Grace in Vietnam
It was love at first sight. Built around seven lakes, Hanoi’s French architecture tells of its colonial past; and food — always, everywhere. Streets, narrow, lined with markets of all kinds. I especially noted meat stalls, workers with cleavers cutting meat or cleaning fish side by side to market gardens and small stores of all kinds. I suspect if you can’t find what you want here, it can’t be found. Hustle. Bustle. Everyone is at work, unless it’s evening; then friends and family eat their meal around cooking stoves.
In a population of 94 million there are 40 million motorbikes. Their crisscrossing seems bizarre, yet with logic in the traffic madness. Polite and kind in their language, forceful, staccato-like – it’s easy to hear. Their currency – a million “dong” equals 44 U.S. dollars – makes everything here seem inexpensive.
In my travels I look for footprints of the Spirit. Vietnam is a country of tragedy, ingenuity and beauty. These past 100 years, as the Spirit birthed a people of God, through horrors of war and still living under Marxist rule, theirs is an apostolic story. In this country of mysterious contradictions there is a groundswell of faith. It is not always pretty and petty conflicts abound. Yet they are offset by martyrdom and fearless faith, bridging a divided world by wisdom, grace and the love of Jesus. I hear leaders talk about their care for Communist Party bosses and staff, knowing they too suffer heartbreaks of family and the stress of pleasing their party and are in need of the solace and peace of the risen Lord.
Reg Reimer and I walked into a stadium offered by the government for the Centennial celebrations. We were with the 5,000 guests who enjoyed a three-hour program. Its professional pantomime of history, music and a picturesque recall of evangelical history and witness was as good as I’ve seen. Something important that I noticed was that the Tin Lan Church (North)—the main Protestant denomination—had welcomed the largely Charismatic house churches to be part of the celebration. This matters as an expression of openness and Christian unity in a country where suspicion runs high.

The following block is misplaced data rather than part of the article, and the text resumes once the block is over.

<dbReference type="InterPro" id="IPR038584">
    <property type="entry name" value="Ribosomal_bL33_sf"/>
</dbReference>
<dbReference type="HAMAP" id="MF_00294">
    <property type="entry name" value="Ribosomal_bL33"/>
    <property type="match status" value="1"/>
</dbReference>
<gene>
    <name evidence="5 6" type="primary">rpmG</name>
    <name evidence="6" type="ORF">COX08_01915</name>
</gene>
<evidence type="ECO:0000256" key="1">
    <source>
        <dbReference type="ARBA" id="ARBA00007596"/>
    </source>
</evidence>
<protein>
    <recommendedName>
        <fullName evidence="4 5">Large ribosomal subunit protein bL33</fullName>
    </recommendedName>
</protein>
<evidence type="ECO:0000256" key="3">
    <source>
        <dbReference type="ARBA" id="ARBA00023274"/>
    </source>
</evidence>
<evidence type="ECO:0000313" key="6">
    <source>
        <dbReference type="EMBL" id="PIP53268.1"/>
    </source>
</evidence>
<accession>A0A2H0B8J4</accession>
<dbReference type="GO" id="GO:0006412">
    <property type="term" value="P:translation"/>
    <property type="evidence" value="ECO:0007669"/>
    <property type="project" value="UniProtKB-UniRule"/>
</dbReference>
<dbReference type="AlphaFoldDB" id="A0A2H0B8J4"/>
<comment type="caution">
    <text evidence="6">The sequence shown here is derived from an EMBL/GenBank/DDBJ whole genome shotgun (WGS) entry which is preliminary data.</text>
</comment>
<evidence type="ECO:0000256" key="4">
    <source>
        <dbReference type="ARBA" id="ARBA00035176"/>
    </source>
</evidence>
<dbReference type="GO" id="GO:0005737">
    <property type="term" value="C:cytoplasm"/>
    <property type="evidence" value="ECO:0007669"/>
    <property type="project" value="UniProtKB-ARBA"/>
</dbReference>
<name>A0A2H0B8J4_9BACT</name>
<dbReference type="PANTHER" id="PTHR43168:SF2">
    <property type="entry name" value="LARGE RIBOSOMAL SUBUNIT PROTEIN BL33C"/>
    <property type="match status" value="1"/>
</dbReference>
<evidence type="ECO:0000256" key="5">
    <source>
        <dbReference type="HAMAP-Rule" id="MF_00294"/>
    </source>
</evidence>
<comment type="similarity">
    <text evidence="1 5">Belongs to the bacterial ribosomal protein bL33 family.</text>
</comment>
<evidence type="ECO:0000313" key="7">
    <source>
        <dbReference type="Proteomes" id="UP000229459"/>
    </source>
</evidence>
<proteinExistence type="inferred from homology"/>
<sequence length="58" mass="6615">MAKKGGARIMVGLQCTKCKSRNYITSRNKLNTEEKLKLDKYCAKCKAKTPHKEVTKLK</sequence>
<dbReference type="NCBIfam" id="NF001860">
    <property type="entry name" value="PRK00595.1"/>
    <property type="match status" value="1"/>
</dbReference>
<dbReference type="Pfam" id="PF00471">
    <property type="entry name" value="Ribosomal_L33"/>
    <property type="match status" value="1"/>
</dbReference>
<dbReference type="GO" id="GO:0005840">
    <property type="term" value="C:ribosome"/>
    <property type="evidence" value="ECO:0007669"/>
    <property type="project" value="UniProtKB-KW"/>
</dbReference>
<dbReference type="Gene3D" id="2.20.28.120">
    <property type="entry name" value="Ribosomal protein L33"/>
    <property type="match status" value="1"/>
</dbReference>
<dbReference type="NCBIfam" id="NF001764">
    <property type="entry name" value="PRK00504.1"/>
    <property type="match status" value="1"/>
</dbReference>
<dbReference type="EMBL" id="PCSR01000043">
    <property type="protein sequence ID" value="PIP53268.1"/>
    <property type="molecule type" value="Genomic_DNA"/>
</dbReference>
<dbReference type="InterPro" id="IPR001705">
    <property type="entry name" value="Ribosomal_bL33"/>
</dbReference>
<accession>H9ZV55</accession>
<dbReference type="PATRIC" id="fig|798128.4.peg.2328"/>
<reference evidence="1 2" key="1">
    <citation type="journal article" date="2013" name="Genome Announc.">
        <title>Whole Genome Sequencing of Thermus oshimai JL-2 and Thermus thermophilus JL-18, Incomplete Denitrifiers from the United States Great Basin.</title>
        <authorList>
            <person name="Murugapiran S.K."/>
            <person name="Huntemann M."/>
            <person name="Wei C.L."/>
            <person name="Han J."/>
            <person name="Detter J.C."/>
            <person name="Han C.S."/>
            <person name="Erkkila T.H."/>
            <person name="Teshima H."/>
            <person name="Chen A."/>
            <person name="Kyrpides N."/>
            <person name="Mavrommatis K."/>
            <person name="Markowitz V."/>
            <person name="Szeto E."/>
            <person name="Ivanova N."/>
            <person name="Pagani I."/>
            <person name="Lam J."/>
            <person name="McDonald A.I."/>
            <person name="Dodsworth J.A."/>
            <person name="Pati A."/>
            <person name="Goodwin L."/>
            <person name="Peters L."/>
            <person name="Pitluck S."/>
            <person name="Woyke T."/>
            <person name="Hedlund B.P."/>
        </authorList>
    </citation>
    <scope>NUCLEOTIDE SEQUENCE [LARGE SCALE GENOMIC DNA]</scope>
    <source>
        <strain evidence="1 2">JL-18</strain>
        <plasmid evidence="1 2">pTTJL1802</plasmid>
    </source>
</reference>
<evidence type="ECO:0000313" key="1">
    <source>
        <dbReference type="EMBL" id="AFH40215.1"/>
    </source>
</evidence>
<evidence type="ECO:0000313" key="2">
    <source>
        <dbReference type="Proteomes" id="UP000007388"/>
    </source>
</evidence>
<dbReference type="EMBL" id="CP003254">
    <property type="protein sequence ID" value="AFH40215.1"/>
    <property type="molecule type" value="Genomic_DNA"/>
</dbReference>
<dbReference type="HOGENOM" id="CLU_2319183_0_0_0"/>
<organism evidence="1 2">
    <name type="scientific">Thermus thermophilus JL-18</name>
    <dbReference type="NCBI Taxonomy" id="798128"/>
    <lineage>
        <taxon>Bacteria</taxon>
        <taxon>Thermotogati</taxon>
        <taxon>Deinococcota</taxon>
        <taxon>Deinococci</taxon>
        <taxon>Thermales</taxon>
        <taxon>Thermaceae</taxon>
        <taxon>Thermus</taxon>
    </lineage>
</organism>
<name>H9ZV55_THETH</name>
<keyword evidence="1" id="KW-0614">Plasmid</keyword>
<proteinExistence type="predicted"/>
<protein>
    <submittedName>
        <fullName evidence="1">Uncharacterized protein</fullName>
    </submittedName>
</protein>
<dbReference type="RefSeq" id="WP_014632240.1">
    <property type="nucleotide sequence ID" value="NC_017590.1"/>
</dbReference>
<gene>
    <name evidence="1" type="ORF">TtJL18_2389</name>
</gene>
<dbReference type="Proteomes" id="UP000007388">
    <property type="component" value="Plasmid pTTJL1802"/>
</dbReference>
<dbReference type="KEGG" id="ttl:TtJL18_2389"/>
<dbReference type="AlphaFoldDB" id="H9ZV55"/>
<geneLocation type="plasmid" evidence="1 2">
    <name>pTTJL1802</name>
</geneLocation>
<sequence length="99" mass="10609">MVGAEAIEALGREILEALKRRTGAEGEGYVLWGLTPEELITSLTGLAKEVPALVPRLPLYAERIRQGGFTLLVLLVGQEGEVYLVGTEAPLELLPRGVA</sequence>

The Hanoi Evangelical Church was formed in 1916, and the celebration symbolized the struggles and growth of the global evangelical community. In the eighty-five countries I’ve visited in the past five years, it strikes me that Vietnam is paradigmatic, a picture in real time of the old and new, memories in black and white and now digital.
One evening I dined with a professor of religion from Ho Chi Minh University, with a party member alongside listening. Our cordial and candid conversation was informative and intellectually stimulating. As we left I commented to the party official, “Be careful, Jesus will capture your heart.” We said goodbyes with smiles and promises to meet again. Before bedtime I prayed it would be so. At the official service I was asked along with my remarks to offer a blessing to the representative of the Communist Party. I spoke of the Hebrew Shalom – God’s reign of peace – and offered a blessing for God’s Shalom to reign in their nation, among their leadership and in their personal lives. The representative rose as I left the platform and, in respectful Asian form, bowed and offered me his business card. In the moment I didn’t appreciate the significance of Pastor Bui asking me to offer such a blessing. But later I was told that they had never seen a Christian representing the global Evangelical community offer a blessing to a Marxist regime. Obvious in his desire to reach out, Pastor Bui reminded me that only Jesus can bring healing to those scarred with hatred and misunderstanding.
The Roman Catholic Church has been there for 300 years and has paid an enormous price for its faith. In 1911 the Christian and Missionary Alliance Church arrived. Without excusing mistakes made, it seems to me that in the cross-cultural ministry I’ve witnessed, Vietnam is one example where missionaries showed remarkable foresight. Soon after their arrival in 1911, they placed into leadership national pastors and leaders. Rather than making the church a western outpost, they indigenized – that is, they handed over leadership to the Vietnamese. Then they translated the Bible into Vietnamese, a translation so well done that today, even with recent versions, it continues to be their favorite. The power of the biblical text in one’s own language is without parallel. This feeds back into the leadership, as nationals are able to exercise authority in preaching the text in the language of their people. Next came the Japanese, French and the United States, a litany of miscalculations on all sides. In 1975 Marxism under Ho Chi Minh took over. For the next decades, Christians were hounded and persecuted, holding on until gradual semblances of freedom would open doors for ministry.